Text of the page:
Here is a quick round-up of this week’s technology headlines and related stories you may have missed:
1. The most successful intel op ever? According to the Washington Post, a CIA intelligence assessment has concluded that the Russian cyber espionage campaign against organizations and individuals affiliated with the Democratic party was intended to increase the odds of Donald Trump winning the presidency. To support their claim, the CIA reportedly believes Russian intelligence accessed Republican National Committee networks but chose not to disclose compromising information, Donald Trump’s policy positions were more suitable to Russian interests, and that sowing chaos in the U.S. electoral process was payback for perceived U.S. meddling in Russia’s 2011 parliamentary elections. There were indications earlier in the week that the CIA’s judgement was not shared by the entire intelligence community though they seem to have come around. The president-elect, however, has not. Nevertheless, the assessment, along with reports that Russian President Putin may have personally been involved, rekindled the debate of how the United States should respond. In a press conference, President Obama promised a response, but noted that it might not be publicized and questioned whether a naming and shaming approach would work with Russia, like it seems to have done with China. I’ve argued that non-cyber means are probably the best form of response, and that it should be made public, particularly if the White House wants it to have a deterrent effect on others.
2. Get this fake news out of here. Facebook has announced new measures to limit the spread of false news stories and information among its 1.8 billion users. The new measures, announced Thursday, supplement efforts Facebook has already undertaken to reduce the advertising revenue individuals can collect by spreading false but clickbait-infused stories. The social media giant will now make it easier for users to report items as fake and will partner with fact checking organizations to determine the validity of flagged stories. The new measures are being rolled out to a subset of users and, should they prove successful, will be rolled out to a broader audience over time.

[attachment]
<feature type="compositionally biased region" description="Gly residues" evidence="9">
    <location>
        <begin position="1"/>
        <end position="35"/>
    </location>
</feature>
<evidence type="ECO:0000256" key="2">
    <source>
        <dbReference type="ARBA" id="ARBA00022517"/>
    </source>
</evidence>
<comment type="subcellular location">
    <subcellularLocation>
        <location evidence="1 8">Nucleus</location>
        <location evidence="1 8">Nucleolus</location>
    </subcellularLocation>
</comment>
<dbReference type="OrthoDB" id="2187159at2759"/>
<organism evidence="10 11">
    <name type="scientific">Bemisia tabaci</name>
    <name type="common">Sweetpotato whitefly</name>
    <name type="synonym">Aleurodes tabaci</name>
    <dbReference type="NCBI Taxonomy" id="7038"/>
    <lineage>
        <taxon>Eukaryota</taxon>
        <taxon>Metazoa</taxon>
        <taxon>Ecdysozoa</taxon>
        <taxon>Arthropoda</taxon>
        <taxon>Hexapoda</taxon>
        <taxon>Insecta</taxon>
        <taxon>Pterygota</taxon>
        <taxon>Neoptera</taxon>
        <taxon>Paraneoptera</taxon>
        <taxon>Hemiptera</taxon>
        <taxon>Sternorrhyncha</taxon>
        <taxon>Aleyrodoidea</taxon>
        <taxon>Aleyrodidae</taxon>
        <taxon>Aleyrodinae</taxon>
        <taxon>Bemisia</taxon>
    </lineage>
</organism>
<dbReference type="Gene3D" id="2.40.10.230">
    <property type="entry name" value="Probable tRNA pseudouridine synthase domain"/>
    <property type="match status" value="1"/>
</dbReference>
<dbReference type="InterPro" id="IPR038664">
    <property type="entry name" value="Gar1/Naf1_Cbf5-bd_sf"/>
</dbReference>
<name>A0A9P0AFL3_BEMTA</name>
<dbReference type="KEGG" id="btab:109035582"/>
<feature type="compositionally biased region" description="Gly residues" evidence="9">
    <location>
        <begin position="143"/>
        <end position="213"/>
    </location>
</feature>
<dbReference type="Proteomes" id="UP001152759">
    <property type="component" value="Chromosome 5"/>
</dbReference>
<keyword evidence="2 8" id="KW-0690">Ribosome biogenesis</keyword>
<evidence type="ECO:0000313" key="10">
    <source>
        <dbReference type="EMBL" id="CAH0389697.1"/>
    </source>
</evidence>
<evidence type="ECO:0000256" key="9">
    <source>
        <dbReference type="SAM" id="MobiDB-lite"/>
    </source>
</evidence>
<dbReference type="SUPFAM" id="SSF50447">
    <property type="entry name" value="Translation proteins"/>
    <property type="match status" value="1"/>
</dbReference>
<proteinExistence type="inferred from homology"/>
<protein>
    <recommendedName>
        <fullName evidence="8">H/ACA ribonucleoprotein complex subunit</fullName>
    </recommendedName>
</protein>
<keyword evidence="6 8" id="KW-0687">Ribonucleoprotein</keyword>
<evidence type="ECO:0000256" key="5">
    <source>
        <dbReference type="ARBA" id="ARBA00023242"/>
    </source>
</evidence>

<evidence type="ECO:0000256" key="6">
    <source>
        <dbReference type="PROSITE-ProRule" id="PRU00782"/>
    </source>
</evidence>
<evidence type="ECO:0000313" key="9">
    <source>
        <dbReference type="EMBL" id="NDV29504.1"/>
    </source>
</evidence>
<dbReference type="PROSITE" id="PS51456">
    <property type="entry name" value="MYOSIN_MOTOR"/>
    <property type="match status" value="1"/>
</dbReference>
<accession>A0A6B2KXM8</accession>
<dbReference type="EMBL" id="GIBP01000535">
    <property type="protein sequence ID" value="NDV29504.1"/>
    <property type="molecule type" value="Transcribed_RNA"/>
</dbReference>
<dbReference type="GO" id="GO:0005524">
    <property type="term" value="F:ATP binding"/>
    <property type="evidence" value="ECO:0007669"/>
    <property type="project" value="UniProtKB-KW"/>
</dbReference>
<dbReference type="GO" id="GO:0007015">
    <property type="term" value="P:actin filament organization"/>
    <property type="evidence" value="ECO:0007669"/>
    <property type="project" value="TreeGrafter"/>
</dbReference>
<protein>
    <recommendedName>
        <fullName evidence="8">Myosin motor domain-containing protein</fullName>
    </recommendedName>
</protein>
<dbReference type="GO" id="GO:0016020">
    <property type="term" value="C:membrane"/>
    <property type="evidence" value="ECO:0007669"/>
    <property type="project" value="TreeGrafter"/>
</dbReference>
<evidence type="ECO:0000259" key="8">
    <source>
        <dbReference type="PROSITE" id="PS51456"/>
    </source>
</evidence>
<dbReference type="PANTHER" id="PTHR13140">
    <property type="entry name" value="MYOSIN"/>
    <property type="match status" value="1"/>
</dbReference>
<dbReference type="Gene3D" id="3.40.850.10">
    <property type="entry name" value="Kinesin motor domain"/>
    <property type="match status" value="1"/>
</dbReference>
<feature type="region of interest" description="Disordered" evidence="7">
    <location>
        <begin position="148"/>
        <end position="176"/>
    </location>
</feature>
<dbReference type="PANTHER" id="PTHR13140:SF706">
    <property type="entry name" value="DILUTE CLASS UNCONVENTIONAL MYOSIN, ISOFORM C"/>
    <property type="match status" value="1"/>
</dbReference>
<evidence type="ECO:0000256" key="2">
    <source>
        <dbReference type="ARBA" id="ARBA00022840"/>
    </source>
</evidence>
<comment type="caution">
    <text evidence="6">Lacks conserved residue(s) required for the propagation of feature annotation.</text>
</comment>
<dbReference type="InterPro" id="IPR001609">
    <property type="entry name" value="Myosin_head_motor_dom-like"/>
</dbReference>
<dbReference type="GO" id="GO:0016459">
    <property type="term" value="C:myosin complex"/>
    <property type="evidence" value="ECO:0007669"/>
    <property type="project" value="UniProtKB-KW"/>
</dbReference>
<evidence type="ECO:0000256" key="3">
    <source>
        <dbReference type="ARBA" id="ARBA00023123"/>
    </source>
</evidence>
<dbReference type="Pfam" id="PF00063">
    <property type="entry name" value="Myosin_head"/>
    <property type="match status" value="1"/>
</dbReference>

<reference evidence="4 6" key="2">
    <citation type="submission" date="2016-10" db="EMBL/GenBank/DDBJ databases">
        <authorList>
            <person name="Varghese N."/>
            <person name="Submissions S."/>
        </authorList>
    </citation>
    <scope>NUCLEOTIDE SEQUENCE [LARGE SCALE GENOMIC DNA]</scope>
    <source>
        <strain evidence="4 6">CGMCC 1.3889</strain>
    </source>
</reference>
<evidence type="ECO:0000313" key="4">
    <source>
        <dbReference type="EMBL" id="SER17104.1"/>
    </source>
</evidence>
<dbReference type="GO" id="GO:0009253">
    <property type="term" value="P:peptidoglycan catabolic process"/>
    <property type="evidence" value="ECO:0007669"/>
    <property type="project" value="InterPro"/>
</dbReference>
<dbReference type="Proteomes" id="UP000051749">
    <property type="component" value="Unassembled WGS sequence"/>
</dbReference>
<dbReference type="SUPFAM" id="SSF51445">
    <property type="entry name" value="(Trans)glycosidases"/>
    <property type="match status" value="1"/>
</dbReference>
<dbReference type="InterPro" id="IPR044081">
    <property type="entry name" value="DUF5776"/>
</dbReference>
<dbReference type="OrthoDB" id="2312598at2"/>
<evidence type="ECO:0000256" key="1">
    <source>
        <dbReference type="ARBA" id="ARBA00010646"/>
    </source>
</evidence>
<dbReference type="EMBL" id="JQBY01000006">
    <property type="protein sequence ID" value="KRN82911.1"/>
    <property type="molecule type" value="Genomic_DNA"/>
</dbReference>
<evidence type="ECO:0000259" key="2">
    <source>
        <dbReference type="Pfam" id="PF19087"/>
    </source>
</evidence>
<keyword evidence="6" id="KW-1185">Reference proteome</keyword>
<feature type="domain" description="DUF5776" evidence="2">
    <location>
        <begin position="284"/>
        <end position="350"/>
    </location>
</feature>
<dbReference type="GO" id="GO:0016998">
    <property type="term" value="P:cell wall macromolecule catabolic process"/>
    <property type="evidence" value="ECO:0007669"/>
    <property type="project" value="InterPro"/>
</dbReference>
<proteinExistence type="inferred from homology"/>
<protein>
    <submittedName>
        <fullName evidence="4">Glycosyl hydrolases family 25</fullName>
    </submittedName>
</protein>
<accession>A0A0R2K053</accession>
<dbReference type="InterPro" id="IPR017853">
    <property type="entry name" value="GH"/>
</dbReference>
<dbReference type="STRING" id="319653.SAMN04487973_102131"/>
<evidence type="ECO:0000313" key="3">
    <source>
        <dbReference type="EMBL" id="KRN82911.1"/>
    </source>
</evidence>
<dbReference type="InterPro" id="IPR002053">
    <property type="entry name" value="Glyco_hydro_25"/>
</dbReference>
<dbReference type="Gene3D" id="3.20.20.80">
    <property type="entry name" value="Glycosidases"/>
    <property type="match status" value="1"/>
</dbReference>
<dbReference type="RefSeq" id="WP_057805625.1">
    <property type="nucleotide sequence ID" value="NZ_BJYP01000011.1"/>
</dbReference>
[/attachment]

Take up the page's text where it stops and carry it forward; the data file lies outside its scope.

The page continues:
3. UNESCO committee adopts guidelines for cultural funding in the digital environment. A UNESCO committee that oversees the 2005 Convention on the Protection and Promotion of the Diversity of Cultural Expressions agreed to a set of draft guidelines to help states party to the convention implement it in the digital age. Although the final guidelines have yet to be made public, a previous iteration of the draft requires that states update their respective laws "to protect and promote the diversity of cultural expressions in the digital environment." The spread of online content platforms like Netflix, Amazon and Google have sparked worries in some countries that new media distribution models will increase cultural uniformity, favor U.S. content over local content, and undermine local cultural protection laws. In response, some countries are hoping to require U.S. giants contribute to the production of local content, either through national laws or international agreements.
4. Yahoo compromised, again. Yahoo announced that approximately one billion accounts were compromised in 2013. That is on top of the 500 million accounts that were compromised in 2014, which Yahoo announced in September shortly after Verizon announced its intent to buy the company for $4.83 billion. If you’re still using Yahoo at this point, you will want to change your password and don’t use the same one across multiple accounts.